$y$ is directly proportional to $x^3$, you say? And when $x = 4$, $y = 72$? Well, then.

The traditional method is to say:

$y = kx^3$ and substitute in what you know.

$72 = 64k$

$k = \frac{72}{64} = \frac{9}{8}$

That gives $y = \frac98 x^3$. Easy enough.

### But you can do it without the $k$

Rather than introduce an arbitrary constant, you can do this directly by writing it as:

$\frac {y}{y_0} = \frac {x^3}{x_0^3}$, where $x_0$ and $y_0$ are the numbers you're given:

$\frac y {72} = \frac{x^3}{64}$

$y = \frac{72}{64}x^3$, which cancels down to the same thing as before.

### What about inverse proportion?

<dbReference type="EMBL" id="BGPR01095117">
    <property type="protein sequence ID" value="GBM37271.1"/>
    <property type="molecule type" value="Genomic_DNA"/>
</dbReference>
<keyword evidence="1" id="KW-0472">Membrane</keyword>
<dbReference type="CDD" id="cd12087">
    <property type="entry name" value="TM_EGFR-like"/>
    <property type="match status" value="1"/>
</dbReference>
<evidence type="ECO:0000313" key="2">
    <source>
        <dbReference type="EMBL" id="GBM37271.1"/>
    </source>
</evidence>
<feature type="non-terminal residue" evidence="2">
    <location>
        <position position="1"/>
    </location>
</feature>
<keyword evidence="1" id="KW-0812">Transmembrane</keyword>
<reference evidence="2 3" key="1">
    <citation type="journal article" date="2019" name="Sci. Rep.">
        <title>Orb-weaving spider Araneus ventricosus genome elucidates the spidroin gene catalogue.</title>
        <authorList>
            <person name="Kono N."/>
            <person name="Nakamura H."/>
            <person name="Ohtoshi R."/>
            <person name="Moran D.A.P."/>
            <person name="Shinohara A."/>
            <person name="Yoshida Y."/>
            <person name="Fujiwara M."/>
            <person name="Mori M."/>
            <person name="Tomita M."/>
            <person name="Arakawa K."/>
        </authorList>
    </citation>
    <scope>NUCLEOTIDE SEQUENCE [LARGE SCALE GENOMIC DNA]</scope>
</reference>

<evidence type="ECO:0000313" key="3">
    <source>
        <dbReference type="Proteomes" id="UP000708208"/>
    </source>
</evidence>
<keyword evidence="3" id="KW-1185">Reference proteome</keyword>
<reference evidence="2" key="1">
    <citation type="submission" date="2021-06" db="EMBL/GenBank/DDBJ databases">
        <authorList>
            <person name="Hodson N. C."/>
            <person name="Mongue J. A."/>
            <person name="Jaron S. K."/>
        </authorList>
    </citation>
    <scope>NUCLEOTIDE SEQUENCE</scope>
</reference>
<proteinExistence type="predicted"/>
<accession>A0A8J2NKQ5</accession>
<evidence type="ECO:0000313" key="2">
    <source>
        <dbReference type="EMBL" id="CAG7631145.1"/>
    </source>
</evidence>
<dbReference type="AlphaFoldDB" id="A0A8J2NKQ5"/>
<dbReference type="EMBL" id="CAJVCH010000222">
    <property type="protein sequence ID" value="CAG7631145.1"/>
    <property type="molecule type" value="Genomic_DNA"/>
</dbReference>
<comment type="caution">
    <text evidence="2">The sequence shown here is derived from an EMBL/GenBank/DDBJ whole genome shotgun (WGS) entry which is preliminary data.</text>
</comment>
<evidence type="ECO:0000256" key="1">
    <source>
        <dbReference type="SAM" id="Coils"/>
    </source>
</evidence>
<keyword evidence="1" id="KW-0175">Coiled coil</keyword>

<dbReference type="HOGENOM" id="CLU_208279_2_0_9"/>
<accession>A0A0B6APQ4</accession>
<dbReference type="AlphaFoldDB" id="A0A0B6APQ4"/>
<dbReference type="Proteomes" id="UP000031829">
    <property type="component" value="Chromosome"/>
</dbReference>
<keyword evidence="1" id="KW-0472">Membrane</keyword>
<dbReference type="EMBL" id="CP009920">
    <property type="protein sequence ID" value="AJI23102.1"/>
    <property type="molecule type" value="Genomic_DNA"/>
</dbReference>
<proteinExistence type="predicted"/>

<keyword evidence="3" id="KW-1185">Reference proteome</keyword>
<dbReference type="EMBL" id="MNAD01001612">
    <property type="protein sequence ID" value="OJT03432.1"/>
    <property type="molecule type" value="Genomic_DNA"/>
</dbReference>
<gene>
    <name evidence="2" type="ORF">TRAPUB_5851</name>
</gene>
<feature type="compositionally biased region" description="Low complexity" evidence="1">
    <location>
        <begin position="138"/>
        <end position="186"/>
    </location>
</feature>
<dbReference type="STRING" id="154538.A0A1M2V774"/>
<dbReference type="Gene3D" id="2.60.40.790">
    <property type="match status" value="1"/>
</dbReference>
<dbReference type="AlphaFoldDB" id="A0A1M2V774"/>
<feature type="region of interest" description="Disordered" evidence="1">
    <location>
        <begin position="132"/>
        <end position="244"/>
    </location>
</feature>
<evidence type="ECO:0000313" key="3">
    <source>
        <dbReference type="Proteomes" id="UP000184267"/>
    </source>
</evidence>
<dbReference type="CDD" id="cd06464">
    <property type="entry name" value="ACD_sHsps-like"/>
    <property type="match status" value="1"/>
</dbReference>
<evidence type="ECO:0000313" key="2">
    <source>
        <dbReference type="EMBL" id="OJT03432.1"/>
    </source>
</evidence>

Same deal, only you flip the second fraction upside down!

If you know $B$ is inversely proportional to $r^2$, and when $r = 3,$ $B = 1$, you can do this:

$\frac {B}{B_0} = \frac{r_0^2}{r^2}$

$\frac{B}{1} = \frac{9}{r^2}$

$B = \frac{9}{r^2}$

I find that a bit easier to get my head around than setting up an arbitrary $k$ and finding its value - but I'd be interested to hear what you think!

## Colin

Colin is a Weymouth maths tutor, author of several Maths For Dummies books and A-level maths guides. He started Flying Colours Maths in 2008.
He lives with an espresso pot and nothing to prove.

## Cav

Here’s what I think: I love the method for speed, but wouldn’t teach it this way until the class understood, as it could cause issues later in when they need to form differential equations. It is a method that could be taught, however, last minute to those who don’t understand to boost test scores. But that isn’t something I’m keen on, and us almost a “necessary evil” by product of the examination system.

## Colin

Although, if you do DE the Ninja’s way, it all drops out nicely 😉 He’s declared war on arbitrary constants.